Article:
Life-Cycle Cost Is Key to Zero Waste

The nature and impact of "pollution" is dependent upon the type of project; listing the sources and methods to reduce them is less important than knowing...

03/01/2001


The nature and impact of "pollution" is dependent upon the type of project; listing the sources and methods to reduce them is less important than knowing how to develop an approach that will be truly successful.

When a client charges a design firm with maximizing environmental sustainability, the first step the designer should take is to clearly and quantitatively define the client's objectives. Then, for example, if the primary objective is to minimize release of greenhouse gases, the designer must fully understand the impact of each source of emission.

The next frontier in sustainable engineering design is in the true and full life-cycle assessment of building materials, furnishings, equipment and supplies. Using this approach, decision-making is required for each product that will be a component of a building. This decision-making addresses the environmental impact of:

  • Development of the product's raw material.

 

  • Manufacturing of the product itself.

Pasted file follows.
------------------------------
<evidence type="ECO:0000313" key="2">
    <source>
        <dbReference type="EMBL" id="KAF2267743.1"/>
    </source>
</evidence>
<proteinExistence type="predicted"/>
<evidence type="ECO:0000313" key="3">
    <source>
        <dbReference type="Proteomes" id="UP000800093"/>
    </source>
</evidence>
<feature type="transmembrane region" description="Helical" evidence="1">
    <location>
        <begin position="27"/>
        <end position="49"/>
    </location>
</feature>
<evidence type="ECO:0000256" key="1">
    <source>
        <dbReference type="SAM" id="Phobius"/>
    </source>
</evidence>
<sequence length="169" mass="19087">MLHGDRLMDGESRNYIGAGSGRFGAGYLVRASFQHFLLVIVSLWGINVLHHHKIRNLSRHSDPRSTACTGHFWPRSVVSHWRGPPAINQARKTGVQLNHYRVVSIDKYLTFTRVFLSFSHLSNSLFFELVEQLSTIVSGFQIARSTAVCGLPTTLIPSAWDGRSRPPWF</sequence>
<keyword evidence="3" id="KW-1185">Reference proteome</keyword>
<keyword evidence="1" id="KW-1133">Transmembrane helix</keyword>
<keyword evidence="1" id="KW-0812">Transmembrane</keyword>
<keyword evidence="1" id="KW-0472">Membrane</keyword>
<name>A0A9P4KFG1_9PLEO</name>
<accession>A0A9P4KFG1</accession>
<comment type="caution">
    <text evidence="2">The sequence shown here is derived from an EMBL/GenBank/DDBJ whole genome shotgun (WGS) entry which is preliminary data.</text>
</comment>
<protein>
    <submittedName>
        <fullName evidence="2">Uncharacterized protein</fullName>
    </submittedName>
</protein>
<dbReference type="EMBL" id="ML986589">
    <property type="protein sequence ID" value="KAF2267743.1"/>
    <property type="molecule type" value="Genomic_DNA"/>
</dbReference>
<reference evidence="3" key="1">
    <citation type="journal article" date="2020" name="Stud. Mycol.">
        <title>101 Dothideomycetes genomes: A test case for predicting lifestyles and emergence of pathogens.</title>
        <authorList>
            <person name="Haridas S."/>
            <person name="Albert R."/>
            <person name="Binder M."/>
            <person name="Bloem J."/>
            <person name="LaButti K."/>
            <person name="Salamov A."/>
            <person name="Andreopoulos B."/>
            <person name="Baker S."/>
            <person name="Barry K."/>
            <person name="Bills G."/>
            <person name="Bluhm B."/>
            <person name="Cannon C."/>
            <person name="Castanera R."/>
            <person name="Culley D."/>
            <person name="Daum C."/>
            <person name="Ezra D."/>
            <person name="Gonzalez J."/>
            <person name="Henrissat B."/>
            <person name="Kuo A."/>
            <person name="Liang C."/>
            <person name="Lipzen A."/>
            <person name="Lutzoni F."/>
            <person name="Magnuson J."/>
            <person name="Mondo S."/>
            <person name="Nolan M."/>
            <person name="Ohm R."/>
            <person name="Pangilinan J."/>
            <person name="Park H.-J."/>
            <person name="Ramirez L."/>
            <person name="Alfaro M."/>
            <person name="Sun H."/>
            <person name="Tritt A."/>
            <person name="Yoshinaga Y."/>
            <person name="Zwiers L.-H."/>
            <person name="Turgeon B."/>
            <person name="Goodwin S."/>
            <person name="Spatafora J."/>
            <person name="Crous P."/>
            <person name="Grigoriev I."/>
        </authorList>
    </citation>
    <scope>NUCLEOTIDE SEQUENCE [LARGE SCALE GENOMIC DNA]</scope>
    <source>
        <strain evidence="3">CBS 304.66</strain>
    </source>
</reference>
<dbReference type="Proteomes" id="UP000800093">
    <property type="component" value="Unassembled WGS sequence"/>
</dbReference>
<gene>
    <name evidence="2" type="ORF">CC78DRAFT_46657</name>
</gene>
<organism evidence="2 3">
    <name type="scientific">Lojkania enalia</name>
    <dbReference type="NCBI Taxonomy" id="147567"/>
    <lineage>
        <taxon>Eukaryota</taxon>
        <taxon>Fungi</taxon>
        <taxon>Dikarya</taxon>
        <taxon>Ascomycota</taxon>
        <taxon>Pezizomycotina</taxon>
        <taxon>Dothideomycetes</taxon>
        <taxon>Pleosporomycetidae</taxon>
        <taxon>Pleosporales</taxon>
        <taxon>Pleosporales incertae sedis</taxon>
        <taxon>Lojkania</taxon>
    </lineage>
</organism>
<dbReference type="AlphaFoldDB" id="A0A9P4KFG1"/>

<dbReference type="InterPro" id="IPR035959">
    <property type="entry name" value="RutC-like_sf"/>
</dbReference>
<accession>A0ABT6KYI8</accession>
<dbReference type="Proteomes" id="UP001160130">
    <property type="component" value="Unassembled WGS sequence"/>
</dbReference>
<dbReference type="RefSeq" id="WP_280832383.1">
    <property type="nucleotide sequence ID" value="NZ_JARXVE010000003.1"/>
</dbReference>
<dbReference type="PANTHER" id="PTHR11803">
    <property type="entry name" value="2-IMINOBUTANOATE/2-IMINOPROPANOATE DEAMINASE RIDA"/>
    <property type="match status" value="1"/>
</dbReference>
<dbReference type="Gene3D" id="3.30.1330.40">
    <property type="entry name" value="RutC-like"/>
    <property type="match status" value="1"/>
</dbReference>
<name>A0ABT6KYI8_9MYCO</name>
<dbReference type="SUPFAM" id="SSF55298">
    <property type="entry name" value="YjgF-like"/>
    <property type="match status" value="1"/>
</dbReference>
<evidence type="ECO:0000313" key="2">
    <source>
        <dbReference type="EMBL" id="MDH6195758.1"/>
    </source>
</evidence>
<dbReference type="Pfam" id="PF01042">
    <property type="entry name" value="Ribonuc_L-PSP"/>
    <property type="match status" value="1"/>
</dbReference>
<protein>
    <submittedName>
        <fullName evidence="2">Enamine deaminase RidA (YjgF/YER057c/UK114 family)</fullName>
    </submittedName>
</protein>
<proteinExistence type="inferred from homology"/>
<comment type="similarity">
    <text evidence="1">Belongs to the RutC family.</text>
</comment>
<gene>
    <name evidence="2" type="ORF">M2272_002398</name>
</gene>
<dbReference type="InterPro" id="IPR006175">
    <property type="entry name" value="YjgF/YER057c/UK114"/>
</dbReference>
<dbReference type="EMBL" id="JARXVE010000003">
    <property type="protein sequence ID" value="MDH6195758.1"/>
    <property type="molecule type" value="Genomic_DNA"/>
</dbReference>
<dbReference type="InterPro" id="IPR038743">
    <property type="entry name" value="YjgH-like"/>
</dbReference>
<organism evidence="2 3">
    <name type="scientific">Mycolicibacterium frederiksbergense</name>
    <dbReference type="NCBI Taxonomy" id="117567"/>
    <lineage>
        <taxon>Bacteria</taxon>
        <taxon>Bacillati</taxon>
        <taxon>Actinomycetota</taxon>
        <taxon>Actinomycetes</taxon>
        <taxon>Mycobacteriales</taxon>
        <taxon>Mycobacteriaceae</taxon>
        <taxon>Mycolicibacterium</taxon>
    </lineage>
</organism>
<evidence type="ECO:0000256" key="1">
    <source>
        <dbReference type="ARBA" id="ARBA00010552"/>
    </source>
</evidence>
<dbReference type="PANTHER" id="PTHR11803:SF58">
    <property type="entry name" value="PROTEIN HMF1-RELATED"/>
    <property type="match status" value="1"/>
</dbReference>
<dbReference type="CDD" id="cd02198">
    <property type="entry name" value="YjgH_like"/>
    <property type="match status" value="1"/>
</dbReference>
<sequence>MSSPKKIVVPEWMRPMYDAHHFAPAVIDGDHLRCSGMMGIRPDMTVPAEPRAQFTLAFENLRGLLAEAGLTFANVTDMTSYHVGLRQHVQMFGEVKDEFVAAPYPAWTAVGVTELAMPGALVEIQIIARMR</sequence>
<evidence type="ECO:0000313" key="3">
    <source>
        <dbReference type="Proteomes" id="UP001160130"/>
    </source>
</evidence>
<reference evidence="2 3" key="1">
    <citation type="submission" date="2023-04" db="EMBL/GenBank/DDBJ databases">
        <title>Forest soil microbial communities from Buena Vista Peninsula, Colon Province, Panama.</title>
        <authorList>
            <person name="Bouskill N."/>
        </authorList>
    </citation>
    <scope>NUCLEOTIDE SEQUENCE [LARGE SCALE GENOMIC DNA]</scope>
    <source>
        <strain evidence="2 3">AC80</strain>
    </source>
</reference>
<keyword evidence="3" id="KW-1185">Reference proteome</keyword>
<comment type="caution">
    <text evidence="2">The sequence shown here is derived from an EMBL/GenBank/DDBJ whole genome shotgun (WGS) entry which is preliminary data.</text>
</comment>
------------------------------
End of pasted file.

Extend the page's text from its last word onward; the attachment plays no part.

• Transportation of the product to the site.

 

  • The very product itself while it serves its useful life.

 

  • The ultimate reuse, recycling or disposal of the product.

One example of a company pressing new limits in sustainable manufacturing is Interface, Inc., a leading provider of interior furnishings. In addition to continually striving towards "zero waste" at their manufacturing facilities, Interface offers upholstery to customers on a "fiber-lease" basis. Interface never relinquishes ownership of the fiber, selling customers only the right to use it. When the fiber has served its useful life, Interface removes it, installs new "leased fiber"-if requested-and incorporates the expended fiber back into their manufacturing process.

Return to "M/E Roundtable: Zero Waste and Green Buildings"





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